An Introduction to Data Compression, MPEG Video, and DVD Technology


At the heart of any digital video transmission or storage system, one will find compression algorithms. Because transmission bandwidth and storage space are scarce resources, it is important to fit the maximum amount of data possible into those time and space constraints. This is done by removing information that is redundant -- or appears to a human viewer to be redundant. The main goal of this paper is to address the principles behind the most common video compression and storage system in use today -- the Digital Versatile Disc, or DVD.


Since the birth of the digital computer, computing technology has inevitably advanced towards greater processing speed and greater storage capacity, and with that advance comes the ability to process and store new information media. The first computers were programmed and outputted their results purely in binary, and later advanced to use decimal numbers and after that alphanumeric text.

After that came the ability to display on screen vector graphics (stored by the computer as coordinates for line segments) and raster graphics (each dot on the screen, called a pixel, stored as a value representing its color). Storing and processing screen's worth of graphics data represented a huge burden on early computers, but as technology advanced, so did the amount of data that could be stored (leading to higher-quality images being displayed), as did the ways in which images could be manipulated (leading to the first software programs for editing computer graphics).

Computer technology continued to advance, however, and with it the human interest in storing new media in computer memory, to exploit the possibilities of computer processing. After still images, video became the next logical step as computers moved into the 1980s. However, storage capabilities lagged behind the growth in processing power needed to display still and moving pictures, and when it came to transmitting such data over electronic connections (such as the burgeoning Internet) the prospect of working with raw image or video data became daunting. The storage needed for a screen's worth of image data was an order of magnitude above the actual storage available at the time. There needed to be some way of conveying the information needed while reducing the amount of data actual stored in memory or transmitted to other systems. Luckily, computer science had a solution.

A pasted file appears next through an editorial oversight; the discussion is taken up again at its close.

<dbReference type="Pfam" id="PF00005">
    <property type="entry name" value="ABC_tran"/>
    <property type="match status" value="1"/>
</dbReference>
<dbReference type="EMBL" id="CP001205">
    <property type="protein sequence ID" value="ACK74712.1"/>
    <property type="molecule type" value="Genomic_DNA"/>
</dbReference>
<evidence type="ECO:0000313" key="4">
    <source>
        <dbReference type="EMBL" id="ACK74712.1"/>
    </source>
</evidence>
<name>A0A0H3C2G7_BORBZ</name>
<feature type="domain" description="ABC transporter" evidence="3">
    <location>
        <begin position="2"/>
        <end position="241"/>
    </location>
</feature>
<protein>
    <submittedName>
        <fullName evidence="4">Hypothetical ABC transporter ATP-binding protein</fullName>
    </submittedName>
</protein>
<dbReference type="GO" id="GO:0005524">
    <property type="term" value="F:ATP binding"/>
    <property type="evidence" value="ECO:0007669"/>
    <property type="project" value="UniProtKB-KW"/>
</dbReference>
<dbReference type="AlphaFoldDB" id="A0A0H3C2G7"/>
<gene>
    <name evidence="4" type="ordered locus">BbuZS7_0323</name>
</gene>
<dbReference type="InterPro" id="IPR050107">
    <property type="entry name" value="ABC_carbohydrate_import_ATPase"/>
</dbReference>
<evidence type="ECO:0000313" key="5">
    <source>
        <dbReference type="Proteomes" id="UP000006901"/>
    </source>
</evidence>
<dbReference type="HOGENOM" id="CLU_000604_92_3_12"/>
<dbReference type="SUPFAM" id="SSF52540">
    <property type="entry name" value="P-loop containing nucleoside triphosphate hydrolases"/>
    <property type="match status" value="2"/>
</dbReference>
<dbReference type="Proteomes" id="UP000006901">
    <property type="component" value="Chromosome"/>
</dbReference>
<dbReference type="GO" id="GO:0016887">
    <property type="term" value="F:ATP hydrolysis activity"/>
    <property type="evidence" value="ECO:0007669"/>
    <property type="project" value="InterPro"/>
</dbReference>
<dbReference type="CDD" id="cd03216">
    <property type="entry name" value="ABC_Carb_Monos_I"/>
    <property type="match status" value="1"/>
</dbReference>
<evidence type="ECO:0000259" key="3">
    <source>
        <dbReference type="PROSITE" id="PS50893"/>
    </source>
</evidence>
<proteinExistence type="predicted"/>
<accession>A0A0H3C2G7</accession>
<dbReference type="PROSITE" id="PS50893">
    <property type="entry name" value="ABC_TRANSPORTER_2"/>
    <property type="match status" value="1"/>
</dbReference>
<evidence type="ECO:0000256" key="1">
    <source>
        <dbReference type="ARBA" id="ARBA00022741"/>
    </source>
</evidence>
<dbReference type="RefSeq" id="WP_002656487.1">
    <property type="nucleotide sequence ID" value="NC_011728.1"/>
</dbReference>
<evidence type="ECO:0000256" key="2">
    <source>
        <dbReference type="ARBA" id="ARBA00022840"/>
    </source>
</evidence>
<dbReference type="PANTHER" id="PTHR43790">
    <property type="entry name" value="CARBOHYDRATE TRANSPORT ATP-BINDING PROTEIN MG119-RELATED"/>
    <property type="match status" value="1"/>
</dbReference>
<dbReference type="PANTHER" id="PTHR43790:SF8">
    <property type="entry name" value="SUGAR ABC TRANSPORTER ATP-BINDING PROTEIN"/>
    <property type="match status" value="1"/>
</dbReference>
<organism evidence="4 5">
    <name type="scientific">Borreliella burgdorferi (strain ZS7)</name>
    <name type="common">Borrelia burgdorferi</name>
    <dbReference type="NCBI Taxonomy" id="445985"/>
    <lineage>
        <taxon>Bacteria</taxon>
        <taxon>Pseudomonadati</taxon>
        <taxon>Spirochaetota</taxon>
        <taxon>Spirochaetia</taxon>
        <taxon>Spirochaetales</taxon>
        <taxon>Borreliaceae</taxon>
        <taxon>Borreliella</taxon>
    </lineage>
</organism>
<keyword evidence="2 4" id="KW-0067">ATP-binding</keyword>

Compressing Data

Compressing data means representing a piece of information in a smaller amount of space (space being bytes in memory) than it originally took up. There are two basic ways to compress data. One way is by removing redundancies in the data. For instance, I could make a table with a numbered row for each word that appears more than, say, twice in this document, and then replace each of those words in this document with its number from the table. Each time I used the word 'the', it might be replaced with the number '1', a savings of two bytes. I could send this new document along with the lookup table and instructions on how to replace the numbers with their original words to someone, and it would represent a very crude form of compression.

A second way to compress data is to strt rmving pcs of info whch dn't dtract frm th ovrall legiblty of th documnt. This relies on the human brain to fill in the missing pieces of information. Clearly, this sort of compression would grow tiring if used on text, and would be disastrous if used on instructions for a computer (computers at this time having no powers of creativity or abstract thought). However, there are some media for which this type of compression is acceptable, namely, sound and images.

The first type of compression is known as lossless compression, as no information is lost between compression and decompression. The second form is known as lossy compression, because some data is deemed redundant to the human viewer and is discarded. It is the second form of compression that is used in DVD videos, specifically a standard of compression known as MPEG.

The MPEG Video Compression Standard

There are several qualities needed for any video compression method:

  • It must allow random access. A viewer must be able to view any section of the video without having to watch all the preceding video.
  • It must allow fast forward and reverse searches, to keep the same features present in other film and video technologies, and well as reverse playback.